One of the most popular models that are being embedded into corporate life is the 3-2-2 model or flex work model. This model allows employees to come into the office one to three days a week with a typical focus on collaborative tasks, customer meetings, and presentations. Research indicates that models such as these offer many benefits to both employees and employers.

Flexible work policies also act as an effective tool for improving employee engagement through empowerment and indicating respect. Those engaged with their jobs miss fewer days of work, have less turnover, and have improved career longevity. Engagement is a proven way business leaders can improve the KPI’s of their employees if they proactively work at it. Years of Gallup research has shown that when employees are engaged their performance improves dramatically, highly engaged workplaces can claim 41% lower absenteeism, 40% fewer quality defects, and 21% higher profitability.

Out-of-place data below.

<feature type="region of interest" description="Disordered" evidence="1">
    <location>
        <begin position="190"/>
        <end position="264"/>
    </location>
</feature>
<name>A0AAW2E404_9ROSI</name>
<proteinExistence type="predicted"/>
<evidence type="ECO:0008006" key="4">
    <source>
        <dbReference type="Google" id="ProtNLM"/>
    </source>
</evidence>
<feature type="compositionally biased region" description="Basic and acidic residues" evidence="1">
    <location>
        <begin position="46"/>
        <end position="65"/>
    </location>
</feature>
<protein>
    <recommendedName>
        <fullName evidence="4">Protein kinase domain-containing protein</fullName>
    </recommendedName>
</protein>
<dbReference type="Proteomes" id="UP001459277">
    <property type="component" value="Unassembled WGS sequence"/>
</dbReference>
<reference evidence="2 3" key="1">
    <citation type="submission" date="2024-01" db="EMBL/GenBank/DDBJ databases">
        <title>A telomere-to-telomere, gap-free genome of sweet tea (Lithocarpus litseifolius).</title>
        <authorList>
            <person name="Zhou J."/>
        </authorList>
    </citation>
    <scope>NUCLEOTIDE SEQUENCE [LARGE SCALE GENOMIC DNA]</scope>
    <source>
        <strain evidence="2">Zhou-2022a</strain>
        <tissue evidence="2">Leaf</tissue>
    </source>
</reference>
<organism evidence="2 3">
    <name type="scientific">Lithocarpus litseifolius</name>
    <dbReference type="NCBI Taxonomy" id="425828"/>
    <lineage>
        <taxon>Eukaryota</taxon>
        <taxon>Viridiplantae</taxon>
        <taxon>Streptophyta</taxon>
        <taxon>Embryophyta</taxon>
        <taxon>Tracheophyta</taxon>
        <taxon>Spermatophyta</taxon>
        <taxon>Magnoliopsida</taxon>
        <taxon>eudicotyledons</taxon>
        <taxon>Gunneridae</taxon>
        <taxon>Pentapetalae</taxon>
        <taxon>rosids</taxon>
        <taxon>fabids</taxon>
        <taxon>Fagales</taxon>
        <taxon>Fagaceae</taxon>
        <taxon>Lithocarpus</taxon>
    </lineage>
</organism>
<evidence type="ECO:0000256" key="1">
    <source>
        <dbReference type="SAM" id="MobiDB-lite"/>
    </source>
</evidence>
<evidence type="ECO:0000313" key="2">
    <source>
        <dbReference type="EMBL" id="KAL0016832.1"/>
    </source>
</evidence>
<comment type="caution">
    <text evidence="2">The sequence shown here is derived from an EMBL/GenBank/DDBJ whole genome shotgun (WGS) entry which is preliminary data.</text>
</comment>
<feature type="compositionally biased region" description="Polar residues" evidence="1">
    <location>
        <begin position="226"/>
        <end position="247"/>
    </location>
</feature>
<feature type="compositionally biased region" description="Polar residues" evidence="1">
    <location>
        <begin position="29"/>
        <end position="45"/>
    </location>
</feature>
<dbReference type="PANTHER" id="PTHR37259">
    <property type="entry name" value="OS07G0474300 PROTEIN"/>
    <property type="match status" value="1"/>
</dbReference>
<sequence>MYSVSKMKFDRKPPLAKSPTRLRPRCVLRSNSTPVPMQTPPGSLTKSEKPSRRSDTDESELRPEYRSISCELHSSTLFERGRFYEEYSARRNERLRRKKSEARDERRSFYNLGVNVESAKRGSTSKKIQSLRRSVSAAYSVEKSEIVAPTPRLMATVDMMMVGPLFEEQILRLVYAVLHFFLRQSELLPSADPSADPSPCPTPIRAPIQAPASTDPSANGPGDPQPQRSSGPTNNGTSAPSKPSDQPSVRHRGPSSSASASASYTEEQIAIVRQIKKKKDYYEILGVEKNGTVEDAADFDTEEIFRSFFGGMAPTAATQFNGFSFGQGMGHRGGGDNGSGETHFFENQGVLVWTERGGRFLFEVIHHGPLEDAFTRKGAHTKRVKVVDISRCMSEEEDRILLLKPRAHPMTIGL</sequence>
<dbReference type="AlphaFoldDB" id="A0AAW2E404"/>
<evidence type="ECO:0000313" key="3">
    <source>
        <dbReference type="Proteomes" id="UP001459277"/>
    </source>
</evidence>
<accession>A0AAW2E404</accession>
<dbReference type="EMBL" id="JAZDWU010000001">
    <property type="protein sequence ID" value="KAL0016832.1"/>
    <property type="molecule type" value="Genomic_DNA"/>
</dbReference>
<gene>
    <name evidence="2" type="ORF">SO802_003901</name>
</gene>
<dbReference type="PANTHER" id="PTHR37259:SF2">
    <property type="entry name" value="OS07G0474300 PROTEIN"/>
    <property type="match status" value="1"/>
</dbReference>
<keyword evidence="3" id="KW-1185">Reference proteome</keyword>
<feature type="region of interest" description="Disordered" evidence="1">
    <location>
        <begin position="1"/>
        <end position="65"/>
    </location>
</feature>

What does that mean for the future of the workplace? How does this affect businesses reassessing their workplace needs and the wider commercial real estate market?

In Australia alone, it is forecast that in 2021 half of all office workers will spend two days at home. Consequently, a fall in net demand for office space of up to 5% will be triggered. Similarly, Gartner found an increase in remote working due to flexible working policies will allow some organisations to support up to 40% more workers in the same amount of space they use today.